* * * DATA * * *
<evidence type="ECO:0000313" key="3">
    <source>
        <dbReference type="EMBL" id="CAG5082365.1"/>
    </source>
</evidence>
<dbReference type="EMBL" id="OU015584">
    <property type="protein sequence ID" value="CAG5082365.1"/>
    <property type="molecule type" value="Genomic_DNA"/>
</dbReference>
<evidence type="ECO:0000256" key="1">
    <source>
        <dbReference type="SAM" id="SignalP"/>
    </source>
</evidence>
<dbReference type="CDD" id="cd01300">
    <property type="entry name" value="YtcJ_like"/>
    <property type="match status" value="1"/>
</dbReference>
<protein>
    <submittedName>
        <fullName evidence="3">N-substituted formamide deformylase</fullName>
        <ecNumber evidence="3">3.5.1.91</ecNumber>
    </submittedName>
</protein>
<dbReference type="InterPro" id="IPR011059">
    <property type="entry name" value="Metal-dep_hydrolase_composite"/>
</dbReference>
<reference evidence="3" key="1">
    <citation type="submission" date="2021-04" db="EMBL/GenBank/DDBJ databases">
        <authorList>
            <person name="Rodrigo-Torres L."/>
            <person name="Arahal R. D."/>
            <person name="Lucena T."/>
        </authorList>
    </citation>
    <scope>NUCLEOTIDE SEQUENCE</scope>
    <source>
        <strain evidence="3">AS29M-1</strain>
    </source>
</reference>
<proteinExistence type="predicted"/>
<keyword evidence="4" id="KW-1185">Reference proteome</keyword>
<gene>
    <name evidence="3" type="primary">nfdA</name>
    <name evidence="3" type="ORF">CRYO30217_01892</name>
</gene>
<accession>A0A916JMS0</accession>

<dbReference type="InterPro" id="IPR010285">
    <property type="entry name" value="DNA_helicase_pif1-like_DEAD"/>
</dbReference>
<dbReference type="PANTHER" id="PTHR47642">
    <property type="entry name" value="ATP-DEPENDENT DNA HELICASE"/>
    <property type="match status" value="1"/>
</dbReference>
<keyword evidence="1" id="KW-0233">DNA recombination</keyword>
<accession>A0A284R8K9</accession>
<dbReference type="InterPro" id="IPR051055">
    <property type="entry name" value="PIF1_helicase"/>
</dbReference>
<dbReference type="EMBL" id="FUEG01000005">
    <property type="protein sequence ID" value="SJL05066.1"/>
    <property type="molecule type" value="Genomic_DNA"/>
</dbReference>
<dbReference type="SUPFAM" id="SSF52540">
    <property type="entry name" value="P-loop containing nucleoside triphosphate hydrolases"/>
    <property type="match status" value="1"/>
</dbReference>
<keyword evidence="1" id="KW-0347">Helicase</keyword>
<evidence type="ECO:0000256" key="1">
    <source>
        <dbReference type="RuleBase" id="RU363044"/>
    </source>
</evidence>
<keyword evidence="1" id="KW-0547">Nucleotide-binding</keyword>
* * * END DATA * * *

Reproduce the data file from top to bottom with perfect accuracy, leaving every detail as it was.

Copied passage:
<evidence type="ECO:0000313" key="3">
    <source>
        <dbReference type="EMBL" id="CAG5082365.1"/>
    </source>
</evidence>
<dbReference type="EMBL" id="OU015584">
    <property type="protein sequence ID" value="CAG5082365.1"/>
    <property type="molecule type" value="Genomic_DNA"/>
</dbReference>
<evidence type="ECO:0000256" key="1">
    <source>
        <dbReference type="SAM" id="SignalP"/>
    </source>
</evidence>
<dbReference type="CDD" id="cd01300">
    <property type="entry name" value="YtcJ_like"/>
    <property type="match status" value="1"/>
</dbReference>
<protein>
    <submittedName>
        <fullName evidence="3">N-substituted formamide deformylase</fullName>
        <ecNumber evidence="3">3.5.1.91</ecNumber>
    </submittedName>
</protein>
<dbReference type="InterPro" id="IPR011059">
    <property type="entry name" value="Metal-dep_hydrolase_composite"/>
</dbReference>
<reference evidence="3" key="1">
    <citation type="submission" date="2021-04" db="EMBL/GenBank/DDBJ databases">
        <authorList>
            <person name="Rodrigo-Torres L."/>
            <person name="Arahal R. D."/>
            <person name="Lucena T."/>
        </authorList>
    </citation>
    <scope>NUCLEOTIDE SEQUENCE</scope>
    <source>
        <strain evidence="3">AS29M-1</strain>
    </source>
</reference>
<proteinExistence type="predicted"/>
<keyword evidence="4" id="KW-1185">Reference proteome</keyword>
<gene>
    <name evidence="3" type="primary">nfdA</name>
    <name evidence="3" type="ORF">CRYO30217_01892</name>
</gene>
<accession>A0A916JMS0</accession>

<dbReference type="InterPro" id="IPR010285">
    <property type="entry name" value="DNA_helicase_pif1-like_DEAD"/>
</dbReference>
<dbReference type="PANTHER" id="PTHR47642">
    <property type="entry name" value="ATP-DEPENDENT DNA HELICASE"/>
    <property type="match status" value="1"/>
</dbReference>
<keyword evidence="1" id="KW-0233">DNA recombination</keyword>
<accession>A0A284R8K9</accession>
<dbReference type="InterPro" id="IPR051055">
    <property type="entry name" value="PIF1_helicase"/>
</dbReference>
<dbReference type="EMBL" id="FUEG01000005">
    <property type="protein sequence ID" value="SJL05066.1"/>
    <property type="molecule type" value="Genomic_DNA"/>
</dbReference>
<dbReference type="SUPFAM" id="SSF52540">
    <property type="entry name" value="P-loop containing nucleoside triphosphate hydrolases"/>
    <property type="match status" value="1"/>
</dbReference>
<keyword evidence="1" id="KW-0347">Helicase</keyword>
<evidence type="ECO:0000256" key="1">
    <source>
        <dbReference type="RuleBase" id="RU363044"/>
    </source>
</evidence>
<keyword evidence="1" id="KW-0547">Nucleotide-binding</keyword>